Rental or Resident?

Long ago and far away, I used to live about 15 minutes from the ski town I work in now and regularly commuted through the quaint little town. Every year starting around this time I would play a little game I invented called "Count the Tour Buses". Totals would go up exponentially the closer we came to October and Fall Foliage.

This year, I find myself playing a different, more challenging game. It's called "Rental or Resident?" It's easy to pick out the out-of-state tourists who drive their own vehicles; the license plates aren't green. But for those visitors renting cars at the local airport and driving around the state, it gets a little more tricky. But here's what I noticed:

1. Late model cars with not a speck of dirt, dust or rust on them anywhere: Rental

2. Any car made before 2008, covered in dust, with a windshield covered in bug guts and missing at least one hubcap: My car Resident

3. Any car made after 2008, sparkling clean, roaring down the interstate at 90 mph, weaving in and out of traffic like he was in some kind of action movie: Rental

4. After stopping for a red light, when it turns green it takes at least 30 seconds before the car starts inching forward: Resident (possibly one of the most annoying habits of Vermont drivers ever, and I AM one).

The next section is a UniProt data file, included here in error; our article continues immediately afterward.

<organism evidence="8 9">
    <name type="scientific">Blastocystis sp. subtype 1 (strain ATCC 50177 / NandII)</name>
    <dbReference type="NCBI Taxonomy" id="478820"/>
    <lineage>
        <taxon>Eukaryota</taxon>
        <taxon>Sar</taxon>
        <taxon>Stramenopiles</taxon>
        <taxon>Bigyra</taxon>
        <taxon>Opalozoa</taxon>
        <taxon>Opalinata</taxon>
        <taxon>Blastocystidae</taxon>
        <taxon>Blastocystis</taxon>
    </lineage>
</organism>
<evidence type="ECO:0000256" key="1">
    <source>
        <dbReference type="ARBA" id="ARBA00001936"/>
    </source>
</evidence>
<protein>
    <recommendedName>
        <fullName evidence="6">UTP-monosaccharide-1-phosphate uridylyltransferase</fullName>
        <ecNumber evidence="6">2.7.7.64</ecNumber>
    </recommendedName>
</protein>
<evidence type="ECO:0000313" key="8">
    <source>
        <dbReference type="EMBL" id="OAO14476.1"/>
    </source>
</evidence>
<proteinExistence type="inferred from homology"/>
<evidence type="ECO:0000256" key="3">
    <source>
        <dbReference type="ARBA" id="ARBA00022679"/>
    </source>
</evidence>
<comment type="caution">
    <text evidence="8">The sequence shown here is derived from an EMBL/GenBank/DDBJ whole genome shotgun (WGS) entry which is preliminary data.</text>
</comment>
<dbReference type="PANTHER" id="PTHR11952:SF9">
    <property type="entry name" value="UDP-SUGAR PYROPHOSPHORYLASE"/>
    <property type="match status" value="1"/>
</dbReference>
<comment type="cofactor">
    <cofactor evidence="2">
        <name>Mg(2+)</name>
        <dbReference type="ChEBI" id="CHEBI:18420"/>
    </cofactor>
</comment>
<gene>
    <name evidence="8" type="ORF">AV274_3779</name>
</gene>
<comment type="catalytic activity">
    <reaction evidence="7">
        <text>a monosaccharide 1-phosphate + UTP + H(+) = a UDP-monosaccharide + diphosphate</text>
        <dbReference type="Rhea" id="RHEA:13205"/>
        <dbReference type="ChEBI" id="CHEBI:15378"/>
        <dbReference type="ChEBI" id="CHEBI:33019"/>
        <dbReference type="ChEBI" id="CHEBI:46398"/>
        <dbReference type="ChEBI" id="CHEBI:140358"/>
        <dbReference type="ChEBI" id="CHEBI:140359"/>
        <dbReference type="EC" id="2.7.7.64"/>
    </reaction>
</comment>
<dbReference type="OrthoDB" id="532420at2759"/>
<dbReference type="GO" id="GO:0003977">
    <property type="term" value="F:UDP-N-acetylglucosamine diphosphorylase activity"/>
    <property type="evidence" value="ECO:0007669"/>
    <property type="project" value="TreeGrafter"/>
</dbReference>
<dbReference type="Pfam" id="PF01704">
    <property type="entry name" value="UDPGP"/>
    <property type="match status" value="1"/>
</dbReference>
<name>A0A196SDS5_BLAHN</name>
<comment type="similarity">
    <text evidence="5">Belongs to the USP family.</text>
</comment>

5. Any Vermont car going 43 in a 50 zone: Rental. Exception: If it is an early model truck held together with duct tape and wishful thinking or farm equipment: Resident

6. A car is pulled over by the side of the road yet still taking up half the lane, and all the occupants are taking pictures of the sunset/cow/moose: Rental

7. A car with a Vermont license plate pulls into the Ben & Jerry's Factory for the tour: Rental. Exception: Resident driver with at least one non-resident in the car. The tour was only cool to Vermonters when B&J was an actual Vermont business owned by two hippies with a hankering. Now that it's owned by Unilever, Vermonters don't care.

8. A car toodling along the road at a fair clip suddenly and without warning turns on to a different road. When you drive by, you see a "Garage Sale" sign: Resident

9. A car toodling along the road at a fair clip suddenly and without warning turns on to a different road. When you drive by, you see the "Lake Champlain Chocolates" sign: Rental

10. A car with a Vermont plate parked in a decent spot in my quaint little ski town: Rental. All the locals who work there are parked out in the boonies behind the hotels/shops/restaurants and hoof it in.

Obviously, my commute in and out of the area is long enough where I have this kind of time on my hands...

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